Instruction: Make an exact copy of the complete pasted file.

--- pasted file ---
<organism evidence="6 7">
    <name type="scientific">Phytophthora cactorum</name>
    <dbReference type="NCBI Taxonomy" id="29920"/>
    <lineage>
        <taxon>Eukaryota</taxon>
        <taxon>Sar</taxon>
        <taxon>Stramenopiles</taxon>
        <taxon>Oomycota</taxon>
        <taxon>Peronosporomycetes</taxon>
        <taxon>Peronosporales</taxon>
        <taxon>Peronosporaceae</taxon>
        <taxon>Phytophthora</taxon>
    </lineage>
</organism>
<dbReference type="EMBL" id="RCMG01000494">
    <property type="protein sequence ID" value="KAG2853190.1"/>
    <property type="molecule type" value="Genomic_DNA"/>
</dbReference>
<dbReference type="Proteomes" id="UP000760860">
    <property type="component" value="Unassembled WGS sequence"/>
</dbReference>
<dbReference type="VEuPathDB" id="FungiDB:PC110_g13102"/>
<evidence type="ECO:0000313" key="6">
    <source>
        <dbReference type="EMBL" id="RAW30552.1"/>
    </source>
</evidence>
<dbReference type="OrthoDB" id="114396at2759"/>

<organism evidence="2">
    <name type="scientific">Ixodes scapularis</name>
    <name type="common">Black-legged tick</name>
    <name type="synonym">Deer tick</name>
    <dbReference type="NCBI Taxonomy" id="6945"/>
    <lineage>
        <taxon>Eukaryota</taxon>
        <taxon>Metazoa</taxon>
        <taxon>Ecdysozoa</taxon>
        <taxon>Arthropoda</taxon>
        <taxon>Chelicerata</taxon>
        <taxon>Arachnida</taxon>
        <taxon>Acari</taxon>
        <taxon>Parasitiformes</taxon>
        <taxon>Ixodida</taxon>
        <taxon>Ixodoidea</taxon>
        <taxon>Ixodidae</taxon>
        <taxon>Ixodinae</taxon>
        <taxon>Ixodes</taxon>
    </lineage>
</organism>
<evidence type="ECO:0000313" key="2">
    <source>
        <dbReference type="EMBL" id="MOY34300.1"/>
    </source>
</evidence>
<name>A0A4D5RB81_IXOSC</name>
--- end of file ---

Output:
<organism evidence="6 7">
    <name type="scientific">Phytophthora cactorum</name>
    <dbReference type="NCBI Taxonomy" id="29920"/>
    <lineage>
        <taxon>Eukaryota</taxon>
        <taxon>Sar</taxon>
        <taxon>Stramenopiles</taxon>
        <taxon>Oomycota</taxon>
        <taxon>Peronosporomycetes</taxon>
        <taxon>Peronosporales</taxon>
        <taxon>Peronosporaceae</taxon>
        <taxon>Phytophthora</taxon>
    </lineage>
</organism>
<dbReference type="EMBL" id="RCMG01000494">
    <property type="protein sequence ID" value="KAG2853190.1"/>
    <property type="molecule type" value="Genomic_DNA"/>
</dbReference>
<dbReference type="Proteomes" id="UP000760860">
    <property type="component" value="Unassembled WGS sequence"/>
</dbReference>
<dbReference type="VEuPathDB" id="FungiDB:PC110_g13102"/>
<evidence type="ECO:0000313" key="6">
    <source>
        <dbReference type="EMBL" id="RAW30552.1"/>
    </source>
</evidence>
<dbReference type="OrthoDB" id="114396at2759"/>

<organism evidence="2">
    <name type="scientific">Ixodes scapularis</name>
    <name type="common">Black-legged tick</name>
    <name type="synonym">Deer tick</name>
    <dbReference type="NCBI Taxonomy" id="6945"/>
    <lineage>
        <taxon>Eukaryota</taxon>
        <taxon>Metazoa</taxon>
        <taxon>Ecdysozoa</taxon>
        <taxon>Arthropoda</taxon>
        <taxon>Chelicerata</taxon>
        <taxon>Arachnida</taxon>
        <taxon>Acari</taxon>
        <taxon>Parasitiformes</taxon>
        <taxon>Ixodida</taxon>
        <taxon>Ixodoidea</taxon>
        <taxon>Ixodidae</taxon>
        <taxon>Ixodinae</taxon>
        <taxon>Ixodes</taxon>
    </lineage>
</organism>
<evidence type="ECO:0000313" key="2">
    <source>
        <dbReference type="EMBL" id="MOY34300.1"/>
    </source>
</evidence>
<name>A0A4D5RB81_IXOSC</name>